Graduation programmes empower women to send children to school, provide nutrition to families and refurbish their homes.
Samina Samiullah, who belongs to the village of Thatta Kichlarela, near the town of Pindi Bhattian in Punjab, was the poorest of the poor. Until a year ago, Samiullah received a small amount every quarter from the Benazir Income Support Programme (BISP), which came in handy during "leaner periods when there was little to eat".
But these days her mind is occupied with happy thoughts of preparing jahez (dowry) for her two daughters, both soon to be married.
"I bought blankets and some crockery for them," she said with pride, adding: "There is still a lot more to be done." But she is not worried anymore. "It may take me some time, but I know I can manage," says the kiryana store owner, with an air of confidence.
A government-run social protection programme which started 11 years ago, BISP now has over 5.2 million families on its role, who are paid Rs5,000 per quarter. It ensures a minimum "stable living standard" with the aim to help families break free from inter-generational cycles of poverty, explains Ali Raza Bhutta, Secretary BISP. He says this can be in the form of pure cash transfers or cash with a condition.
"Unconditional cash transfers provide basic income support and conditional cash transfers are to induce positive behavioural changes, like sending children to schools."
But many question if this can ever pull people out of poverty, especially in these times of rising inflation.
"Obviously, it does not reduce poverty," says Bhutta, and emphasises: "It is meant to provide basic income support and this income support is critical for families living in extreme poverty."
Qazi Azmat Isa, chief executive of the Pakistan Poverty Alleviation Fund (PPAF), who has studied social protection programmes very closely, corroborates Bhutta's views.
"BISP stipend is just for consumption support; it by no mean covers the full expenditure on food that a household makes nor can it be used for economic activity. It is a handout for those fallen on hard times."
But Samiullah is now among the few of BISP's beneficiaries who have "graduated" and are being provided livelihood opportunities as well. This was made possible when in 2017 Nestlé-Pakistan began the Rural Women Sales Programme in partnership with BISP through a public-private partnership.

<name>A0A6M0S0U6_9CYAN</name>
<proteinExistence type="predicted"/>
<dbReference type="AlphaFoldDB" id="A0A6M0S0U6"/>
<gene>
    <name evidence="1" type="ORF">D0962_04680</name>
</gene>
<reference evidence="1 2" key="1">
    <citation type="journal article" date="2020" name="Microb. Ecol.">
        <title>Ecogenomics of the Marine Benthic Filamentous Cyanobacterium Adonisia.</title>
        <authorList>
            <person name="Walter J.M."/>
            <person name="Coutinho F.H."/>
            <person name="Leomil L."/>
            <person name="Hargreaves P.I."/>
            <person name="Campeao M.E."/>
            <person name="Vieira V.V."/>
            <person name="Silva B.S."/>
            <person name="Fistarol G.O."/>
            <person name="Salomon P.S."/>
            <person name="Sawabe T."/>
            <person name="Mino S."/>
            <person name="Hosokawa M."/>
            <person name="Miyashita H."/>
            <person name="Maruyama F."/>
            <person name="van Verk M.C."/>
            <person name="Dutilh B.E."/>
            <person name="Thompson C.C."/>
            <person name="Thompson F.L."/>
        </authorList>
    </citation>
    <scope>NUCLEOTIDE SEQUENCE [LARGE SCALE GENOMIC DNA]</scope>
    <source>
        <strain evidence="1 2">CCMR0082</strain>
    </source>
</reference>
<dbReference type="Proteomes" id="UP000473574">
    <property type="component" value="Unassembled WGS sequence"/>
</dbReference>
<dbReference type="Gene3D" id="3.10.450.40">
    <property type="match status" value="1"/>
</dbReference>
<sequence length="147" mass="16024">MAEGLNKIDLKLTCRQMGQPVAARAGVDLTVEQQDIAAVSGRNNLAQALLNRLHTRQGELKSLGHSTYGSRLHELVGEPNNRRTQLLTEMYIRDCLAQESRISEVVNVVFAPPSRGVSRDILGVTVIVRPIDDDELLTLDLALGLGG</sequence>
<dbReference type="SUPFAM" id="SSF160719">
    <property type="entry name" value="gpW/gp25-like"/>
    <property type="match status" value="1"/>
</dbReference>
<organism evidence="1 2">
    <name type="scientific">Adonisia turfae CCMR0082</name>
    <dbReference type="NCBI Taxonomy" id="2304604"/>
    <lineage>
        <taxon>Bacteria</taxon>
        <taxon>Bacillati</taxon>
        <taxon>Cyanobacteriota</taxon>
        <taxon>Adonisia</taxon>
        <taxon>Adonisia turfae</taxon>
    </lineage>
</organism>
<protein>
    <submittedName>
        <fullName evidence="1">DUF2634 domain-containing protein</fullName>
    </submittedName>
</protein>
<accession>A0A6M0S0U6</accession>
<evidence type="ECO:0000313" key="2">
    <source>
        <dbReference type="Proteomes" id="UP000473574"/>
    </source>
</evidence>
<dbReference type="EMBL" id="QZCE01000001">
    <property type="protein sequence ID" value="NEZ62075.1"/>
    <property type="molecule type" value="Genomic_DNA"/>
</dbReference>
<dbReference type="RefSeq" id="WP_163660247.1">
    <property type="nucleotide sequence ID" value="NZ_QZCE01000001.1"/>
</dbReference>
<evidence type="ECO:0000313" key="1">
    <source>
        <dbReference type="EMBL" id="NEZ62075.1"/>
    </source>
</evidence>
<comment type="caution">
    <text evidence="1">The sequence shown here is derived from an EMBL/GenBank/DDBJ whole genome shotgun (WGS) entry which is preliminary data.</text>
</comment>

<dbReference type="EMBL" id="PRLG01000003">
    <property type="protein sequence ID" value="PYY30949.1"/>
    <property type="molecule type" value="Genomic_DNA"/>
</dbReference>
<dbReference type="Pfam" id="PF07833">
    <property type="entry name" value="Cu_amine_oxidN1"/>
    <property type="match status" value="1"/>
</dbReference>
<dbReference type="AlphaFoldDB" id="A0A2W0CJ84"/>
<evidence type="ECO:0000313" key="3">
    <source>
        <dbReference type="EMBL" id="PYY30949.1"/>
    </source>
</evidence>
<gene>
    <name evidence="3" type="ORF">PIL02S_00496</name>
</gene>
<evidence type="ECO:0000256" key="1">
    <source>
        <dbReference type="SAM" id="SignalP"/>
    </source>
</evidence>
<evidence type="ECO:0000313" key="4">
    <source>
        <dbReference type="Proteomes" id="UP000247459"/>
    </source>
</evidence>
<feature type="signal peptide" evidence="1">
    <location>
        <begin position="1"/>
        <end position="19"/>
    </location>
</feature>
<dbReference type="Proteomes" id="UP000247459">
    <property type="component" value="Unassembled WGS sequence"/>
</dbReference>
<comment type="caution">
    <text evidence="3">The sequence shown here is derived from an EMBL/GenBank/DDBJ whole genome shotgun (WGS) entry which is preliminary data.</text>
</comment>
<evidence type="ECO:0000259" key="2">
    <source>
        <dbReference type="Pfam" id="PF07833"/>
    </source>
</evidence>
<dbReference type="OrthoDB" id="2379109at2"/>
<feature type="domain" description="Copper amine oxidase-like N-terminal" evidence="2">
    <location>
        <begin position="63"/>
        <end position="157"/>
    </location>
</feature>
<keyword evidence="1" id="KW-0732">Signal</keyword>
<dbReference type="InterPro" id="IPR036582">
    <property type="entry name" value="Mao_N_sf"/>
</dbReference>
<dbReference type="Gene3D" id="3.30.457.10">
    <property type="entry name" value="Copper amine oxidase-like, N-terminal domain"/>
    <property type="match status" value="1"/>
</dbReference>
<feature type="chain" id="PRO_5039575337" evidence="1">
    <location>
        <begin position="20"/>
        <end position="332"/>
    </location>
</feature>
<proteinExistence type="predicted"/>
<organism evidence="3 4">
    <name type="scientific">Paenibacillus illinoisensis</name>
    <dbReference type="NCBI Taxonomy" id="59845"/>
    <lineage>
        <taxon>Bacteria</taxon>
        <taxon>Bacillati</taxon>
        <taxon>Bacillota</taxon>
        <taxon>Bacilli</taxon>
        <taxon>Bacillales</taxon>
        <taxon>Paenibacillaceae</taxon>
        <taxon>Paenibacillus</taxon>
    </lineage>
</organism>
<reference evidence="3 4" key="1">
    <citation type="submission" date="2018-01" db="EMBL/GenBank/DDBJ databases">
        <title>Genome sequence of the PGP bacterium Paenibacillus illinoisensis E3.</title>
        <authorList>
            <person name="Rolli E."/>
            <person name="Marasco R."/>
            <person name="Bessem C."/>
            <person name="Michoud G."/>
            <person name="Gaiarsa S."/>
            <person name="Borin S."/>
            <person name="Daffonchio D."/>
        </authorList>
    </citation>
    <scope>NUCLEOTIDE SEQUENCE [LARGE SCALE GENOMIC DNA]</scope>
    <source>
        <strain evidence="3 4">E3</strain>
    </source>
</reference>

According to Isa, the graduation programme is not just about the cash itself or the asset but the process of economic and social empowerment. He says, "Poverty means lack of access to means/opportunities and resources. Providing an asset is a resource and then providing households with the means with which to successfully utilise that asset so that they can develop productive enterprises is the aim."
Bhutta says, "Graduation programmes are naturally more expensive than the basic income support programmes because an asset has to be transferred, however, not everyone can be absorbed in the programme. "
He adds, "It is not fair to leave anyone out, but it is not possible to include everyone either."
For that reason, BISP has been exploring partnership support with different companies. However, Bhutta says, "no significant corporate partnership has matured other than the one with Nestlé."
Today there are more than 800 women beneficiaries who have been enrolled and trained to become the food and drink processing conglomerate corporation's rural sales agents across 446 villages in 23 districts of Punjab and Sindh.
While there are no prerequisites to becoming a part of this initiative, Nestlé, however, does look for women who can "do basic math and can write, typically women who have passed the primary level, and those who have the willingness and a belief in themselves to make a difference and change their circumstances," says Fatima Akhtar, Manager, Public Affairs at Nestlé.
Akhtar says Nestlé wanted to "put these women on the pathway of prosperity whereby, those dependent on a BISP stipend began to successfully run their own shops."
She continues, "By empowering these women with the right set of skills we have created a potent rural sales force which is involved in direct-selling in rural Punjab and Sindh. Hence, putting these women on-the-path out of poverty." However, she admits that there is something in it for the company as well because "it makes good business sense for us," because through these women her company gets "rural penetration".
The women themselves are not bound to sell Nestlé products in their stores but all do.
Akhtar adds, "When they do direct selling of our products from their shops they earn a commission anywhere between 10-12%." In addition, they just have to place an order over the phone and the products are delivered at their doorstep on a weekly basis which saves them transport and time, she explains.
Naghma Perween, a mother of six, whose husband retired from the army recently, sits in her shop from 6:00 am till 9:00 pm. She makes a sale of Rs 30,000 every month and a profit of Rs 15,000 monthly. "Now we all eat well," she says contentedly.
Now in its third year, getting women to become sales agents and shop keepers under the programme was not without its share of teething pains. Getting people like Samiullah motivated enough to become earning members of the family was a time consuming and arduous process.